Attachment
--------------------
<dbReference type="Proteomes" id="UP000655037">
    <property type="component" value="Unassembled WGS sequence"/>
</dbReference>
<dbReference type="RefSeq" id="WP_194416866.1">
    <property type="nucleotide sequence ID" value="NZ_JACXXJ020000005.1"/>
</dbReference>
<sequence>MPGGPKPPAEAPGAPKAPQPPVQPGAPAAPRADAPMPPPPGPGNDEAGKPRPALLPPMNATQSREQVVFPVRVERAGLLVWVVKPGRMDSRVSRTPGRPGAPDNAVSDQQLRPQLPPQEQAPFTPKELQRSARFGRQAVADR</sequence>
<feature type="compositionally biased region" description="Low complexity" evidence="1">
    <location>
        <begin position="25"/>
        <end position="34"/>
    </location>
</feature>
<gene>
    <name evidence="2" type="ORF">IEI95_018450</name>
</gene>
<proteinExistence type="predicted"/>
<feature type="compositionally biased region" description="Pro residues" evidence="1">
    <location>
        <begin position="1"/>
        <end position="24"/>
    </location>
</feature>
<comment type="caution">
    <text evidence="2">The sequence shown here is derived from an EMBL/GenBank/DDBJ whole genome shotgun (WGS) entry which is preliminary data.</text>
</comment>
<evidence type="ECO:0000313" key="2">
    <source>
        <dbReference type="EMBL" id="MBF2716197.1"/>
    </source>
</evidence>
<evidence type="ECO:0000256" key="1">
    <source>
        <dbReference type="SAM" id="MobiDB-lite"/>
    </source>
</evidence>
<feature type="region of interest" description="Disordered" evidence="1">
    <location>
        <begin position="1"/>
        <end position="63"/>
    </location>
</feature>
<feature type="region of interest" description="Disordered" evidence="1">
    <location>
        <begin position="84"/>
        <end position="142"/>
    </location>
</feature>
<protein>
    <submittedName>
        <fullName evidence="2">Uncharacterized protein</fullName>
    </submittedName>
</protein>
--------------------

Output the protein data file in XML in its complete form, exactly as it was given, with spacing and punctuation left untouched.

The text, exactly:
<dbReference type="Proteomes" id="UP000655037">
    <property type="component" value="Unassembled WGS sequence"/>
</dbReference>
<dbReference type="RefSeq" id="WP_194416866.1">
    <property type="nucleotide sequence ID" value="NZ_JACXXJ020000005.1"/>
</dbReference>
<sequence>MPGGPKPPAEAPGAPKAPQPPVQPGAPAAPRADAPMPPPPGPGNDEAGKPRPALLPPMNATQSREQVVFPVRVERAGLLVWVVKPGRMDSRVSRTPGRPGAPDNAVSDQQLRPQLPPQEQAPFTPKELQRSARFGRQAVADR</sequence>
<feature type="compositionally biased region" description="Low complexity" evidence="1">
    <location>
        <begin position="25"/>
        <end position="34"/>
    </location>
</feature>
<gene>
    <name evidence="2" type="ORF">IEI95_018450</name>
</gene>
<proteinExistence type="predicted"/>
<feature type="compositionally biased region" description="Pro residues" evidence="1">
    <location>
        <begin position="1"/>
        <end position="24"/>
    </location>
</feature>
<comment type="caution">
    <text evidence="2">The sequence shown here is derived from an EMBL/GenBank/DDBJ whole genome shotgun (WGS) entry which is preliminary data.</text>
</comment>
<evidence type="ECO:0000313" key="2">
    <source>
        <dbReference type="EMBL" id="MBF2716197.1"/>
    </source>
</evidence>
<evidence type="ECO:0000256" key="1">
    <source>
        <dbReference type="SAM" id="MobiDB-lite"/>
    </source>
</evidence>
<feature type="region of interest" description="Disordered" evidence="1">
    <location>
        <begin position="1"/>
        <end position="63"/>
    </location>
</feature>
<feature type="region of interest" description="Disordered" evidence="1">
    <location>
        <begin position="84"/>
        <end position="142"/>
    </location>
</feature>
<protein>
    <submittedName>
        <fullName evidence="2">Uncharacterized protein</fullName>
    </submittedName>
</protein>